CACAO CRUSADER: Sharing the origins of ethical chocolate, from bean to bar

In Victoria, taste ethically sourced, single origin chocolate bars at The Chocolate Project, a retail store offering more than 300, artisan bean-to-bar choices from around the world.


By CINDA CHAVICH


When I first met David Mincey he was just launching The Chocolate Project, offering workshops and tastings in a downtown pop-up shop in Victoria.

You could find him every other weekend, passing out bite-sized samples of some of the world’s most exclusive chocolate, and proslytizing to anyone who would listen about why buying good, ethically-sourced chocolate matters.

While offering free tastings of rare bean-to-bar chocolate is remarkable in itself, what’s even more remarkable is the breadth of artisan chocolate Mincey has amassed in his store — now a fixture in the Victoria Public Market — the best selection of artisan chocolate bars for sale in one place, anywhere in the country, perhaps the world.

Growing from those pop-up shops in 2014 (and 15 years before that traveling, speaking and teaching about heirloom strains of chocolate and farmers around the world), Mincey now is one of the country's top chocolate experts, continuing to educate with tasting events and workshops. Today The Chocolate Project carries a curated selection of over 350 different bars from more than 60 bean-to-bar artists from around the world, an every-changing offering to buy in the retail store or on line.

But I remember those early, informal drop-in tastings, too, where both curious and committed chocolate lovers got a chance to nibble chocolate from Mincey’s carefully curated collection, new discoveries and some so rare they came from his own chocolate “cellar”, likely never be seen again.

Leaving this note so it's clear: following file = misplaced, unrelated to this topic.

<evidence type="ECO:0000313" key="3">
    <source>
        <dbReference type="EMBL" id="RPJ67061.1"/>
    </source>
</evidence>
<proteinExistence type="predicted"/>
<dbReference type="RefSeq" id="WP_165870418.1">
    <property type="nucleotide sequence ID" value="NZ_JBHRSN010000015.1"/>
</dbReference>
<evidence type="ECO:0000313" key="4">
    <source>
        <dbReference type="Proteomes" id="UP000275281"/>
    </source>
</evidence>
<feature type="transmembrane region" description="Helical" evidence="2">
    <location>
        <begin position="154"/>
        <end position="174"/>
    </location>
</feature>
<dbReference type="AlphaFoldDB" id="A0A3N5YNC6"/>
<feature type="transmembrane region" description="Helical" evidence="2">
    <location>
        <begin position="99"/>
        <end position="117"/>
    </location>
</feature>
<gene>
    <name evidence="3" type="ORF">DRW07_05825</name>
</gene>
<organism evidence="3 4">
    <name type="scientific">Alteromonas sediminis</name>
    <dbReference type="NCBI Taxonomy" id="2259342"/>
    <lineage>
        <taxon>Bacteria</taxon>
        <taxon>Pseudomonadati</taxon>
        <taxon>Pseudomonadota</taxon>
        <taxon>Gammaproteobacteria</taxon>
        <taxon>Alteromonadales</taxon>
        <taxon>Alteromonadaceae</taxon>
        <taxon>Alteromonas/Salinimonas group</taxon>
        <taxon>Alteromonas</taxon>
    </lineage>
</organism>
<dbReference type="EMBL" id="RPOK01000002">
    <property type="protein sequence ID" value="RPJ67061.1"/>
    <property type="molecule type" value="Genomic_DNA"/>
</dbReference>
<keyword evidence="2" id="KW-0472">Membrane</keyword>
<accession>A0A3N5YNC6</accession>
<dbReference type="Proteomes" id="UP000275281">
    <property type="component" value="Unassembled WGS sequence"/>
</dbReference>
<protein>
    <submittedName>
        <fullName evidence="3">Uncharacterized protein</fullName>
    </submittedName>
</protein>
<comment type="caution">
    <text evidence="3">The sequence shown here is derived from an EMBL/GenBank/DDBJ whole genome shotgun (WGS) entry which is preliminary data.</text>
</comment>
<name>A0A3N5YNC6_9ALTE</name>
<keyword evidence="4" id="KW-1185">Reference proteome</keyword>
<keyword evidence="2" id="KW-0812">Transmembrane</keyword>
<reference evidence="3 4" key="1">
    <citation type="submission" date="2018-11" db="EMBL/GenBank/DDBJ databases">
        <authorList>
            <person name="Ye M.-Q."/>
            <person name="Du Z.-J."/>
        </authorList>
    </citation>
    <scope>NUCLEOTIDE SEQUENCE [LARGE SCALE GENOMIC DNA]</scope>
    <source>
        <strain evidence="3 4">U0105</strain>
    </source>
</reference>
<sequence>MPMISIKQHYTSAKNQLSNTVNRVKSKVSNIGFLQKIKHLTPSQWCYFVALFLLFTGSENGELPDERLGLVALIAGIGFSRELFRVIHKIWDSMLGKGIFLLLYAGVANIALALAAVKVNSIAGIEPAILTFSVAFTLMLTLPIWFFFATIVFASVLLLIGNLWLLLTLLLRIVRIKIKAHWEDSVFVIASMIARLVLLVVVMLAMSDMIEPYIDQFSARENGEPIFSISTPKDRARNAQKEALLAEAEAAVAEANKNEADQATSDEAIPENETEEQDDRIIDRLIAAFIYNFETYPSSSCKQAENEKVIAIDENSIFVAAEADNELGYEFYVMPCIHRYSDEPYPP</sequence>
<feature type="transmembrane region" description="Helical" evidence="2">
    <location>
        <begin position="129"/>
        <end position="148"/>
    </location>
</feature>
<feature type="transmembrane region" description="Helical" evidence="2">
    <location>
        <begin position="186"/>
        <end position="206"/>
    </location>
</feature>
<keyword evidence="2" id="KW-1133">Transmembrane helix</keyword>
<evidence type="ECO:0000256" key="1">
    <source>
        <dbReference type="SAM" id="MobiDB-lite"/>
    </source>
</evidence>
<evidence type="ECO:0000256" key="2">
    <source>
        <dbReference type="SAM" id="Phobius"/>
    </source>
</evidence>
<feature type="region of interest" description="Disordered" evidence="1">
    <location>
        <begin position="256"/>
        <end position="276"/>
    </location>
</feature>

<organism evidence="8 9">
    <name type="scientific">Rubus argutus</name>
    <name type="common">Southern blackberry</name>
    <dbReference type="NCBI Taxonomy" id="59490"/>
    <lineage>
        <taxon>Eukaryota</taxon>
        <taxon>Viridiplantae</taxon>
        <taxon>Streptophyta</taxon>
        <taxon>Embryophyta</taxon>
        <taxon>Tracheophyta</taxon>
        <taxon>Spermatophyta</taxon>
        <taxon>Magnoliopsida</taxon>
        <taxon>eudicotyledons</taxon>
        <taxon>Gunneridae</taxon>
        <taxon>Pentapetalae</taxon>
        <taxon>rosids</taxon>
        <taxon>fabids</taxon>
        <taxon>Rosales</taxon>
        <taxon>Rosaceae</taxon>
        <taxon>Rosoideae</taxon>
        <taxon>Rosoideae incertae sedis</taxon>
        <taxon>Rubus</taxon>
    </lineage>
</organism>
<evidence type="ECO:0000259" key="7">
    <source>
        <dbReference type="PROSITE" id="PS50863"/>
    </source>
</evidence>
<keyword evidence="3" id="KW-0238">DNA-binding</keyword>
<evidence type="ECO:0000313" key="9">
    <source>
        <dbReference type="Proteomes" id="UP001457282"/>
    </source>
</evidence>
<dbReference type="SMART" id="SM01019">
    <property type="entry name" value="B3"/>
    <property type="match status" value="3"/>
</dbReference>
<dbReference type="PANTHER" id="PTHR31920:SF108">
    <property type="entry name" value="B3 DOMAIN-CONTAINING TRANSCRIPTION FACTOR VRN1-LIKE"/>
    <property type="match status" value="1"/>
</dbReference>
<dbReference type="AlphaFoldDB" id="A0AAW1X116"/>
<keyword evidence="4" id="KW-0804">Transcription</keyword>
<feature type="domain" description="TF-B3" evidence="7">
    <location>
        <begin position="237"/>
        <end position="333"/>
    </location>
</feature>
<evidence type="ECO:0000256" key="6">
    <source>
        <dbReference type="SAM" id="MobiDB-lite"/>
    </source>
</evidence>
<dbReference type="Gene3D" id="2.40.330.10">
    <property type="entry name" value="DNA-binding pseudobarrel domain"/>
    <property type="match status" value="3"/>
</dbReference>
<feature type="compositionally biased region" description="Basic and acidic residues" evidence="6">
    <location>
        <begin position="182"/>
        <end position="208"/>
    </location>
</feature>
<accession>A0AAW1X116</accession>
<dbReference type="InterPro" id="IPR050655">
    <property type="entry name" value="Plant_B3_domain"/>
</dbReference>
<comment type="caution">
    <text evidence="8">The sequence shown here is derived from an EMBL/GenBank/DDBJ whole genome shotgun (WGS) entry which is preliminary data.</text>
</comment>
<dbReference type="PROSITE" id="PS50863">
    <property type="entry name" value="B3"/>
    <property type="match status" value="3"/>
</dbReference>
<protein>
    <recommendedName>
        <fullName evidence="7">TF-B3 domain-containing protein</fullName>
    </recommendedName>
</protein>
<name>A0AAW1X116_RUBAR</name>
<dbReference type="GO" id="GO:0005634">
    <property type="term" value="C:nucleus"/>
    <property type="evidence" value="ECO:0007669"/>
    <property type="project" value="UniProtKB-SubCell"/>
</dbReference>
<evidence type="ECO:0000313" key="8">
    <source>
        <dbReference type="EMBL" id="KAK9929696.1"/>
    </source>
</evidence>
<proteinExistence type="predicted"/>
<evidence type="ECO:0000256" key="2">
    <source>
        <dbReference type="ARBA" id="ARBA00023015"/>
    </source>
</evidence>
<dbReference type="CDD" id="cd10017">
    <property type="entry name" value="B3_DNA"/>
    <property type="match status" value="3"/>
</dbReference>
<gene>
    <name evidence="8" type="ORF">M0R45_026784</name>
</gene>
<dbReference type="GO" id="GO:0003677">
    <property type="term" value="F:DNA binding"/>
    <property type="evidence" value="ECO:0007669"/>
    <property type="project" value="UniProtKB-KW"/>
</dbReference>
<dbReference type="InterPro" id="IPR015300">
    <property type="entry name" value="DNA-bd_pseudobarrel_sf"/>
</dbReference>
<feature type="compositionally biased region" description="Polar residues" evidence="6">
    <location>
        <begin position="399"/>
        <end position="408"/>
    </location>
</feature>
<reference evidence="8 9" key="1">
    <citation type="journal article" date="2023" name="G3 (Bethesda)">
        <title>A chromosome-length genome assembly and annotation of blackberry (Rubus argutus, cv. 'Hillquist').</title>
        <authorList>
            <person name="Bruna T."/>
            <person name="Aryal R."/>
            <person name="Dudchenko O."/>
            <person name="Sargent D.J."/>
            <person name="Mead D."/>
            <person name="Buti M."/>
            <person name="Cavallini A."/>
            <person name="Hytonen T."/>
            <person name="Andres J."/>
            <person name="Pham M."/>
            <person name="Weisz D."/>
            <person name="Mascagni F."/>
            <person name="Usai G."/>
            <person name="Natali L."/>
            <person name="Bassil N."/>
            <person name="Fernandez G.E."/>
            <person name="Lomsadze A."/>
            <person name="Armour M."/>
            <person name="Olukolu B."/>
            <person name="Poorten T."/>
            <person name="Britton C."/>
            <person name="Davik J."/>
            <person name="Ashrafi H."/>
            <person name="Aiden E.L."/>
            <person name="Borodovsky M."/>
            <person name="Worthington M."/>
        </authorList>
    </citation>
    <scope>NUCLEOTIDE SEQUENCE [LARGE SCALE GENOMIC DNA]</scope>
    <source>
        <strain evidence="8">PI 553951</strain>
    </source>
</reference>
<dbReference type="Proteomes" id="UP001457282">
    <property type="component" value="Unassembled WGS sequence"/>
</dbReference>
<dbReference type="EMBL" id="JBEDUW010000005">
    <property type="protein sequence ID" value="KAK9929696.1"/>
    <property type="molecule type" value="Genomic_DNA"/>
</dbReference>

“This is the Antica Dolceria, each bar made entirely by hand one at a time, by monks in Sicily - it took me years to get 12 bars and this is the last one,” said Mincey, proffering a taste of the rustic bar. A nine-year-old boy, a “regular” here with his family, put the gritty, dark sliver into his mouth and pronounced it “rich.”

That Sicilian bar may no longer be among his offerings, but it's an example of the hottest trend in the chocolate world and every bar in his store — from bean-to-bar chocolatiers who source the world’s best cocoa beans direct from growers, then roast, grind, conch and mold them into pure, dark and unique chocolate bars.

Mincey is not a chocolate maker but has certainly become an expert when it comes to this type of rare, artisan confection. A longtime Victoria chef — former owner of Camille’s Restaurant — with a passion for farm-to-table cooking, Mincey began his quest for the best chocolate 25 years ago.

“As a chef, I knew exactly where my meat and eggs and vegetables were coming from, but my suppliers couldn’t tell me anything about the chocolate we were buying,” he says. “I became a little obsessed about where to get good chocolate.”

And so the work of researching, collecting, tasting, sharing and finally selling craft chocolate began. By 2016, Mincey estimated there were about 100 good bean-to-bar makers in the world, and he was importing bars from about 60 of them to sell in Victoria. That was when there were only a couple of makers in Canada (Toronto's SOMA a pioneer). Now there are at least 40 bean-to-bar makers in Canada, with Victoria's Sirene Chocolate one of the finest examples. Now he estimates there are more than 300 artisan bars in his retail rotation.